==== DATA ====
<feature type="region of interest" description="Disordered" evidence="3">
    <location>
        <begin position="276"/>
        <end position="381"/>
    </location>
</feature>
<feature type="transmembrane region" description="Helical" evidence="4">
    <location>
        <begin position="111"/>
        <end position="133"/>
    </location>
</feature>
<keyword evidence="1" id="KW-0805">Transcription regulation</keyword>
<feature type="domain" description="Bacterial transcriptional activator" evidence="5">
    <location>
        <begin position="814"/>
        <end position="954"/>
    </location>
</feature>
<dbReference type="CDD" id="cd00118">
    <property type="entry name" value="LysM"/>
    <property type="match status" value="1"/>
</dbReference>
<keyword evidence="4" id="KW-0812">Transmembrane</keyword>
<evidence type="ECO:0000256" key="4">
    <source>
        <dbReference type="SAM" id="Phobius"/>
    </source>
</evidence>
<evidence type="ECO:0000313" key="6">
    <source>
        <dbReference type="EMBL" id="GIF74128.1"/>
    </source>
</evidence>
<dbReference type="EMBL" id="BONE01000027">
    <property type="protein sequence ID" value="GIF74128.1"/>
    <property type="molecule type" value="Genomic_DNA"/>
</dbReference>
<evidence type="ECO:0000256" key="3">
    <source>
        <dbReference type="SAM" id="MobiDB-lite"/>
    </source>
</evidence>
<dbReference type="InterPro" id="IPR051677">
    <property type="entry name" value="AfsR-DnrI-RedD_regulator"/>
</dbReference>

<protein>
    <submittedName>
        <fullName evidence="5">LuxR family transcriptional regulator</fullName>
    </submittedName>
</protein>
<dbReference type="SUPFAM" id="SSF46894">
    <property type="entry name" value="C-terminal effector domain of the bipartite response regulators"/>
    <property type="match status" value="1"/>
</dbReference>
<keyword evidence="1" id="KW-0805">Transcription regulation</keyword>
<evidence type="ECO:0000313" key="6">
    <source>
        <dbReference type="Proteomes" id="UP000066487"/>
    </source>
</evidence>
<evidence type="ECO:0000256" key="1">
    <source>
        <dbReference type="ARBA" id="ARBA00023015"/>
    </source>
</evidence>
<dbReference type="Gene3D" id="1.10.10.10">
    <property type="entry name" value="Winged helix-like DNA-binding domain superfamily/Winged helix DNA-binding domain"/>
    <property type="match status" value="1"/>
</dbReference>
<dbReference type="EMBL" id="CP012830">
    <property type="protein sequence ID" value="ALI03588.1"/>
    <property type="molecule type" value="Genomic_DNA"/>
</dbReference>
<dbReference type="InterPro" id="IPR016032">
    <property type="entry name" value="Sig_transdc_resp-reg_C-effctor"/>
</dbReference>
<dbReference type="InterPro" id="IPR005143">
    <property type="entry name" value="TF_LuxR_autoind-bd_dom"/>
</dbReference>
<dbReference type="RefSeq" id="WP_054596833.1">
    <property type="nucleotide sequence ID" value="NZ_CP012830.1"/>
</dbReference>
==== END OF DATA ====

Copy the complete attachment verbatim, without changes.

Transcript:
<feature type="region of interest" description="Disordered" evidence="3">
    <location>
        <begin position="276"/>
        <end position="381"/>
    </location>
</feature>
<feature type="transmembrane region" description="Helical" evidence="4">
    <location>
        <begin position="111"/>
        <end position="133"/>
    </location>
</feature>
<keyword evidence="1" id="KW-0805">Transcription regulation</keyword>
<feature type="domain" description="Bacterial transcriptional activator" evidence="5">
    <location>
        <begin position="814"/>
        <end position="954"/>
    </location>
</feature>
<dbReference type="CDD" id="cd00118">
    <property type="entry name" value="LysM"/>
    <property type="match status" value="1"/>
</dbReference>
<keyword evidence="4" id="KW-0812">Transmembrane</keyword>
<evidence type="ECO:0000256" key="4">
    <source>
        <dbReference type="SAM" id="Phobius"/>
    </source>
</evidence>
<evidence type="ECO:0000313" key="6">
    <source>
        <dbReference type="EMBL" id="GIF74128.1"/>
    </source>
</evidence>
<dbReference type="EMBL" id="BONE01000027">
    <property type="protein sequence ID" value="GIF74128.1"/>
    <property type="molecule type" value="Genomic_DNA"/>
</dbReference>
<evidence type="ECO:0000256" key="3">
    <source>
        <dbReference type="SAM" id="MobiDB-lite"/>
    </source>
</evidence>
<dbReference type="InterPro" id="IPR051677">
    <property type="entry name" value="AfsR-DnrI-RedD_regulator"/>
</dbReference>

<protein>
    <submittedName>
        <fullName evidence="5">LuxR family transcriptional regulator</fullName>
    </submittedName>
</protein>
<dbReference type="SUPFAM" id="SSF46894">
    <property type="entry name" value="C-terminal effector domain of the bipartite response regulators"/>
    <property type="match status" value="1"/>
</dbReference>
<keyword evidence="1" id="KW-0805">Transcription regulation</keyword>
<evidence type="ECO:0000313" key="6">
    <source>
        <dbReference type="Proteomes" id="UP000066487"/>
    </source>
</evidence>
<evidence type="ECO:0000256" key="1">
    <source>
        <dbReference type="ARBA" id="ARBA00023015"/>
    </source>
</evidence>
<dbReference type="Gene3D" id="1.10.10.10">
    <property type="entry name" value="Winged helix-like DNA-binding domain superfamily/Winged helix DNA-binding domain"/>
    <property type="match status" value="1"/>
</dbReference>
<dbReference type="EMBL" id="CP012830">
    <property type="protein sequence ID" value="ALI03588.1"/>
    <property type="molecule type" value="Genomic_DNA"/>
</dbReference>
<dbReference type="InterPro" id="IPR016032">
    <property type="entry name" value="Sig_transdc_resp-reg_C-effctor"/>
</dbReference>
<dbReference type="InterPro" id="IPR005143">
    <property type="entry name" value="TF_LuxR_autoind-bd_dom"/>
</dbReference>
<dbReference type="RefSeq" id="WP_054596833.1">
    <property type="nucleotide sequence ID" value="NZ_CP012830.1"/>
</dbReference>